Current literature has focused on identifying neuroplastic changes associated with stroke through tasks and in positions that are not representative of functional rehabilitation. Emerging technologies such as functional near-infrared spectroscopy (fNIRS) provide new methods of expanding the area of neuroplasticity within rehabilitation. This study determined the differences in sensorimotor cortex activation during unrestrained reaching and gripping after stroke.
Eleven individuals with chronic stroke and 11 neurologically healthy individuals completed reaching and gripping tasks under 3 conditions using their (1) stronger, (2) weaker, and (3) both arms together. Performance and sensorimotor cortex activation using fNIRS were collected. Group and arm differences were calculated using mixed analysis of covariance (covariate: age). Pairwise comparisons were used for post hoc analyses. Partial Pearson correlations between performance and activation were assessed for each task, group, and hemisphere.
Larger sensorimotor activations in the ipsilesional hemisphere were found for the stroke compared with healthy group for reaching and gripping conditions despite poorer performance. Significant correlations were observed between gripping performance (with the weaker arm and both arms simultaneously) and sensorimotor activation for the stroke group only.
Stroke leads to significantly larger sensorimotor activation during functional reaching and gripping despite poorer performance. This may indicate an increased sense of effort, decreased efficiency, or increased difficulty after stroke. fNIRS can be used for assessing differences in brain activation during movements in functional positions after stroke. This can be a promising tool for investigating possible neuroplastic changes associated with functional rehabilitation interventions in the stroke population.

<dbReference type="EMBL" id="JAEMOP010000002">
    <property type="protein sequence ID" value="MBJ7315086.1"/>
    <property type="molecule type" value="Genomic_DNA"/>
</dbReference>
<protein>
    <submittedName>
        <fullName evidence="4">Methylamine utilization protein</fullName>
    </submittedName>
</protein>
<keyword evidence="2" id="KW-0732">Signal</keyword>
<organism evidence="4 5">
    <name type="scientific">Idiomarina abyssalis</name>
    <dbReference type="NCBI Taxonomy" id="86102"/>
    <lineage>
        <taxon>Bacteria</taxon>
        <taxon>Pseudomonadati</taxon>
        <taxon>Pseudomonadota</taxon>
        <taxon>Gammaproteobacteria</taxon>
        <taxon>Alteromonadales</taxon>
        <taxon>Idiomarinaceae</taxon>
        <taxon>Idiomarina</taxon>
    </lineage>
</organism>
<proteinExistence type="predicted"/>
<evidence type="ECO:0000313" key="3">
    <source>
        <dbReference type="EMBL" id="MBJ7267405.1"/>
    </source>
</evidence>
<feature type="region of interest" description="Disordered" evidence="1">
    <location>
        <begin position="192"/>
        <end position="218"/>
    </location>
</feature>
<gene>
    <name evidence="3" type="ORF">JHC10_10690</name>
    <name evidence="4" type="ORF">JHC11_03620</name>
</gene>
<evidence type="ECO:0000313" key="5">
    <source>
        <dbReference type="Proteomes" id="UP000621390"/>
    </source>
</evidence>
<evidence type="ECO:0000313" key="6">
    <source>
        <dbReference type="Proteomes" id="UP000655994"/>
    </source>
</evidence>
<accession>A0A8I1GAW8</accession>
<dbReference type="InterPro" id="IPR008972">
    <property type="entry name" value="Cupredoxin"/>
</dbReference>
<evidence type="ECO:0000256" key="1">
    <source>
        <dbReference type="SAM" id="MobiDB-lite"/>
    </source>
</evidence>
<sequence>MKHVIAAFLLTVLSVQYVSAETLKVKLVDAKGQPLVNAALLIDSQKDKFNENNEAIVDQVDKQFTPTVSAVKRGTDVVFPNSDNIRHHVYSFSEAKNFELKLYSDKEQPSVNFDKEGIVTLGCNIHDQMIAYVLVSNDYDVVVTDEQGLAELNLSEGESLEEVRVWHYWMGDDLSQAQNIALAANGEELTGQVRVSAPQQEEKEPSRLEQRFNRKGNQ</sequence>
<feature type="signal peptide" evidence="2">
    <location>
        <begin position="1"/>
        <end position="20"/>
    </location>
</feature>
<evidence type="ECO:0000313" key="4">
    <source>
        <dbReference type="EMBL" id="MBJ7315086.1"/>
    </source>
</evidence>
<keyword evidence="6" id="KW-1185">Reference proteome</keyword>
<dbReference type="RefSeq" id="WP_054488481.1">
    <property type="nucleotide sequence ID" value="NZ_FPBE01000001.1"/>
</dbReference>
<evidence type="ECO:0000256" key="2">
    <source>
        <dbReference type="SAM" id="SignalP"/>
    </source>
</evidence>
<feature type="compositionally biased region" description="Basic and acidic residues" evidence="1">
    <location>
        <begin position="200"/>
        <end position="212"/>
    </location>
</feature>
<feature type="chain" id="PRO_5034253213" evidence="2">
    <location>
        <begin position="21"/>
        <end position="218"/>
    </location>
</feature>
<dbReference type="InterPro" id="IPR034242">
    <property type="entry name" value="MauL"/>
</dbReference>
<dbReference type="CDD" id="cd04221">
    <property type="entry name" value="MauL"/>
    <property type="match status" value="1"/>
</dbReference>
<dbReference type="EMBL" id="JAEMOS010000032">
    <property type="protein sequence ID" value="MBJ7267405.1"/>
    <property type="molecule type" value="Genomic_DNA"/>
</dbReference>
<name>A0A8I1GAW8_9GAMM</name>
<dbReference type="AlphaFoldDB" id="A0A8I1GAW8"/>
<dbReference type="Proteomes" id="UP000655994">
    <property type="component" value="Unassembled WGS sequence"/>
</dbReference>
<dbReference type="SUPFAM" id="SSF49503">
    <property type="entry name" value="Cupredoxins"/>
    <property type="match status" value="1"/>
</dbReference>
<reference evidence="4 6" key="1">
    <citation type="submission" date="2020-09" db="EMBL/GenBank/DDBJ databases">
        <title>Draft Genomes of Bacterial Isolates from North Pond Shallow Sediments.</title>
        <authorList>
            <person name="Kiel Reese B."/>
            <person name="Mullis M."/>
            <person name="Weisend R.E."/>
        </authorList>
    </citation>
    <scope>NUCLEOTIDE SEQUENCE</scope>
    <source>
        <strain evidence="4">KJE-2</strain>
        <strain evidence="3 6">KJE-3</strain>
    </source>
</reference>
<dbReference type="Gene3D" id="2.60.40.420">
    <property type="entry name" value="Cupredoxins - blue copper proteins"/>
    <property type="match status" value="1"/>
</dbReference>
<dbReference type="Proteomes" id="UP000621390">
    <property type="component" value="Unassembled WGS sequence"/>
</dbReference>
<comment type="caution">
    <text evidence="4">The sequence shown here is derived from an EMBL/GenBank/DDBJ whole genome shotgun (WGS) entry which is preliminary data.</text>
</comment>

Video Abstract available for more insights from the authors (see Video Abstract, Supplemental Digital Content 1, available at: http://links.lww.com/JNPT/A269).
Stroke is the leading cause of long-term disability in Canada, with approximately 405 000 Canadians currently living with its long-lasting effects.1 While the site of injury and the specific presentation of symptoms are heterogeneous, up to 70% of these individuals experience upper extremity hemiparesis,2 and even after rehabilitation, greater than 65% of this population have difficulty utilizing their affected limb in activities of daily living.3 Decreased use of the paretic arm can lead to chronic pain and weakness, decreased bone density,4 cerebral cortex changes,5and an overall decrease in quality of life.6 In addition, stroke rehabilitation and continual care are costly for the health care system.7 Therefore, it is important to maximize patient recovery in an effective and efficient manner.